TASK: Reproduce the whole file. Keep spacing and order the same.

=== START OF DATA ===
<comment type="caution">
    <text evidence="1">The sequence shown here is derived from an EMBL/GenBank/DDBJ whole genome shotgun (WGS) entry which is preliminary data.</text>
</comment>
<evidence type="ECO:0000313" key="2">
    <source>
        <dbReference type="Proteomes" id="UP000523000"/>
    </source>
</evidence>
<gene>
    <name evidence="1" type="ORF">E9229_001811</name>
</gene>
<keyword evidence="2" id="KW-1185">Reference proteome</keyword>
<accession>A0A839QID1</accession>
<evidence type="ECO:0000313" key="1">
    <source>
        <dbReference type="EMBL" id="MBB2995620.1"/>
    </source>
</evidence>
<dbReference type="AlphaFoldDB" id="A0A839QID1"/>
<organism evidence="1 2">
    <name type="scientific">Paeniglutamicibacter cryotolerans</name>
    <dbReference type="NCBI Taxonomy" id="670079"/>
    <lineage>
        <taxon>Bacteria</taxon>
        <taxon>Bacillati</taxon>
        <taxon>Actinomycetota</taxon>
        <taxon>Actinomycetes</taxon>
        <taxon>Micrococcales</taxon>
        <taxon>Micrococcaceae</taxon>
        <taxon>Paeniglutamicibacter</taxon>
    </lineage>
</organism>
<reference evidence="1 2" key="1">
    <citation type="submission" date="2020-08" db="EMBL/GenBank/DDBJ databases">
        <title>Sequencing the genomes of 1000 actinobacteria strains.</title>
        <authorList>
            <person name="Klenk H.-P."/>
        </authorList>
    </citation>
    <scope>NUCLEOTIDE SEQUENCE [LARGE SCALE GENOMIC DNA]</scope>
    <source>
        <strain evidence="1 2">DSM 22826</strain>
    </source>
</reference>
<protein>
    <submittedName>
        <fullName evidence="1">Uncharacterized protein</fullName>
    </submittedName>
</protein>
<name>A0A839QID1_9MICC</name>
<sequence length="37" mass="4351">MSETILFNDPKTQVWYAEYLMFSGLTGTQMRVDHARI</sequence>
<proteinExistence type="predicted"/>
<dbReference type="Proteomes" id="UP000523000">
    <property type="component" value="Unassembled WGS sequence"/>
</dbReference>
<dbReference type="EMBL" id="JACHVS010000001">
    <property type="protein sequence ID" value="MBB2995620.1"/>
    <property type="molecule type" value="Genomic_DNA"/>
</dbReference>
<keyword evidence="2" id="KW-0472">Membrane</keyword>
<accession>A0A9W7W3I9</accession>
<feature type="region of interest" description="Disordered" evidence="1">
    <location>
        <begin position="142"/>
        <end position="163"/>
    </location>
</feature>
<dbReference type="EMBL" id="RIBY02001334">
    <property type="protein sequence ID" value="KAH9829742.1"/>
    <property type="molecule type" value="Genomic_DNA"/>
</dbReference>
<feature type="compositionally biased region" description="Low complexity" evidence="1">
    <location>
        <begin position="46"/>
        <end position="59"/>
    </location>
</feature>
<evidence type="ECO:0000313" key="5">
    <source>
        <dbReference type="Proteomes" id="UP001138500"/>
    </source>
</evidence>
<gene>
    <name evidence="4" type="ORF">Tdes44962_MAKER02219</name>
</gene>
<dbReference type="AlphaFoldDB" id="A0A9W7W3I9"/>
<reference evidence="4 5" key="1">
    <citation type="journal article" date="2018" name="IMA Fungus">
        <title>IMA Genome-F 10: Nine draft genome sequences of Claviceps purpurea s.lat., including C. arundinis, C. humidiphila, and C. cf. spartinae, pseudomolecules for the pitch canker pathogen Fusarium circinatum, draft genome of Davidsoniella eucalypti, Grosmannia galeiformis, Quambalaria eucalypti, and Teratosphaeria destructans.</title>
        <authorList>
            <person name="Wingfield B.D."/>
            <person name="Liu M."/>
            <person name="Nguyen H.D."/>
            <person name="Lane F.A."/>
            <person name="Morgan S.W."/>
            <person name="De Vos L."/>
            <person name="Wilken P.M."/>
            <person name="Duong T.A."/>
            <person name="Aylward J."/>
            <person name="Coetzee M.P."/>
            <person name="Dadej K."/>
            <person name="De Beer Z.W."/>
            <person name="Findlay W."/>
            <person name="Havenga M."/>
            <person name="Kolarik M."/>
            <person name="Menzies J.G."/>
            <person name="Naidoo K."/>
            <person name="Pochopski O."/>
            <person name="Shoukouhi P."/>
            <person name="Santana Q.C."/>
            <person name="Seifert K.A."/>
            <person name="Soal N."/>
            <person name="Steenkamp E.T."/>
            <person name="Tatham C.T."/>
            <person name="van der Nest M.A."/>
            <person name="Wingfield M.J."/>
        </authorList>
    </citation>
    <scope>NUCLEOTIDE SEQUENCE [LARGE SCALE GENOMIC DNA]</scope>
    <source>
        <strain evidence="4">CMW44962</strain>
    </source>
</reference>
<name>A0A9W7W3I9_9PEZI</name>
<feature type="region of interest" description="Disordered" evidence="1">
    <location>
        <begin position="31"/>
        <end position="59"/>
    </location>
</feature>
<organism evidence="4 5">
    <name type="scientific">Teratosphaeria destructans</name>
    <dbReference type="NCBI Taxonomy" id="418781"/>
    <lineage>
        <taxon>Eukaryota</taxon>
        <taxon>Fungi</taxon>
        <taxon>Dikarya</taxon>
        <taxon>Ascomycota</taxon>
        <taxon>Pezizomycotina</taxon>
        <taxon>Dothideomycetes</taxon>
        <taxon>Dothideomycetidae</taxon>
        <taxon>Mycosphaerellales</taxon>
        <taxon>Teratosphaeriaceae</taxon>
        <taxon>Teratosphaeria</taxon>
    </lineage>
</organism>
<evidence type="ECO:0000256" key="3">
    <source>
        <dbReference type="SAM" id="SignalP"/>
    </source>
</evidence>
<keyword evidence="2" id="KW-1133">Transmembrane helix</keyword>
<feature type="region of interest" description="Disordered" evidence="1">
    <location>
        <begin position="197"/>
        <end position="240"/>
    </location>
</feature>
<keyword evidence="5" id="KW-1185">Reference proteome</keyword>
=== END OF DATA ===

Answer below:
<comment type="caution">
    <text evidence="1">The sequence shown here is derived from an EMBL/GenBank/DDBJ whole genome shotgun (WGS) entry which is preliminary data.</text>
</comment>
<evidence type="ECO:0000313" key="2">
    <source>
        <dbReference type="Proteomes" id="UP000523000"/>
    </source>
</evidence>
<gene>
    <name evidence="1" type="ORF">E9229_001811</name>
</gene>
<keyword evidence="2" id="KW-1185">Reference proteome</keyword>
<accession>A0A839QID1</accession>
<evidence type="ECO:0000313" key="1">
    <source>
        <dbReference type="EMBL" id="MBB2995620.1"/>
    </source>
</evidence>
<dbReference type="AlphaFoldDB" id="A0A839QID1"/>
<organism evidence="1 2">
    <name type="scientific">Paeniglutamicibacter cryotolerans</name>
    <dbReference type="NCBI Taxonomy" id="670079"/>
    <lineage>
        <taxon>Bacteria</taxon>
        <taxon>Bacillati</taxon>
        <taxon>Actinomycetota</taxon>
        <taxon>Actinomycetes</taxon>
        <taxon>Micrococcales</taxon>
        <taxon>Micrococcaceae</taxon>
        <taxon>Paeniglutamicibacter</taxon>
    </lineage>
</organism>
<reference evidence="1 2" key="1">
    <citation type="submission" date="2020-08" db="EMBL/GenBank/DDBJ databases">
        <title>Sequencing the genomes of 1000 actinobacteria strains.</title>
        <authorList>
            <person name="Klenk H.-P."/>
        </authorList>
    </citation>
    <scope>NUCLEOTIDE SEQUENCE [LARGE SCALE GENOMIC DNA]</scope>
    <source>
        <strain evidence="1 2">DSM 22826</strain>
    </source>
</reference>
<protein>
    <submittedName>
        <fullName evidence="1">Uncharacterized protein</fullName>
    </submittedName>
</protein>
<name>A0A839QID1_9MICC</name>
<sequence length="37" mass="4351">MSETILFNDPKTQVWYAEYLMFSGLTGTQMRVDHARI</sequence>
<proteinExistence type="predicted"/>
<dbReference type="Proteomes" id="UP000523000">
    <property type="component" value="Unassembled WGS sequence"/>
</dbReference>
<dbReference type="EMBL" id="JACHVS010000001">
    <property type="protein sequence ID" value="MBB2995620.1"/>
    <property type="molecule type" value="Genomic_DNA"/>
</dbReference>
<keyword evidence="2" id="KW-0472">Membrane</keyword>
<accession>A0A9W7W3I9</accession>
<feature type="region of interest" description="Disordered" evidence="1">
    <location>
        <begin position="142"/>
        <end position="163"/>
    </location>
</feature>
<dbReference type="EMBL" id="RIBY02001334">
    <property type="protein sequence ID" value="KAH9829742.1"/>
    <property type="molecule type" value="Genomic_DNA"/>
</dbReference>
<feature type="compositionally biased region" description="Low complexity" evidence="1">
    <location>
        <begin position="46"/>
        <end position="59"/>
    </location>
</feature>
<evidence type="ECO:0000313" key="5">
    <source>
        <dbReference type="Proteomes" id="UP001138500"/>
    </source>
</evidence>
<gene>
    <name evidence="4" type="ORF">Tdes44962_MAKER02219</name>
</gene>
<dbReference type="AlphaFoldDB" id="A0A9W7W3I9"/>
<reference evidence="4 5" key="1">
    <citation type="journal article" date="2018" name="IMA Fungus">
        <title>IMA Genome-F 10: Nine draft genome sequences of Claviceps purpurea s.lat., including C. arundinis, C. humidiphila, and C. cf. spartinae, pseudomolecules for the pitch canker pathogen Fusarium circinatum, draft genome of Davidsoniella eucalypti, Grosmannia galeiformis, Quambalaria eucalypti, and Teratosphaeria destructans.</title>
        <authorList>
            <person name="Wingfield B.D."/>
            <person name="Liu M."/>
            <person name="Nguyen H.D."/>
            <person name="Lane F.A."/>
            <person name="Morgan S.W."/>
            <person name="De Vos L."/>
            <person name="Wilken P.M."/>
            <person name="Duong T.A."/>
            <person name="Aylward J."/>
            <person name="Coetzee M.P."/>
            <person name="Dadej K."/>
            <person name="De Beer Z.W."/>
            <person name="Findlay W."/>
            <person name="Havenga M."/>
            <person name="Kolarik M."/>
            <person name="Menzies J.G."/>
            <person name="Naidoo K."/>
            <person name="Pochopski O."/>
            <person name="Shoukouhi P."/>
            <person name="Santana Q.C."/>
            <person name="Seifert K.A."/>
            <person name="Soal N."/>
            <person name="Steenkamp E.T."/>
            <person name="Tatham C.T."/>
            <person name="van der Nest M.A."/>
            <person name="Wingfield M.J."/>
        </authorList>
    </citation>
    <scope>NUCLEOTIDE SEQUENCE [LARGE SCALE GENOMIC DNA]</scope>
    <source>
        <strain evidence="4">CMW44962</strain>
    </source>
</reference>
<name>A0A9W7W3I9_9PEZI</name>
<feature type="region of interest" description="Disordered" evidence="1">
    <location>
        <begin position="31"/>
        <end position="59"/>
    </location>
</feature>
<organism evidence="4 5">
    <name type="scientific">Teratosphaeria destructans</name>
    <dbReference type="NCBI Taxonomy" id="418781"/>
    <lineage>
        <taxon>Eukaryota</taxon>
        <taxon>Fungi</taxon>
        <taxon>Dikarya</taxon>
        <taxon>Ascomycota</taxon>
        <taxon>Pezizomycotina</taxon>
        <taxon>Dothideomycetes</taxon>
        <taxon>Dothideomycetidae</taxon>
        <taxon>Mycosphaerellales</taxon>
        <taxon>Teratosphaeriaceae</taxon>
        <taxon>Teratosphaeria</taxon>
    </lineage>
</organism>
<evidence type="ECO:0000256" key="3">
    <source>
        <dbReference type="SAM" id="SignalP"/>
    </source>
</evidence>
<keyword evidence="2" id="KW-1133">Transmembrane helix</keyword>
<feature type="region of interest" description="Disordered" evidence="1">
    <location>
        <begin position="197"/>
        <end position="240"/>
    </location>
</feature>
<keyword evidence="5" id="KW-1185">Reference proteome</keyword>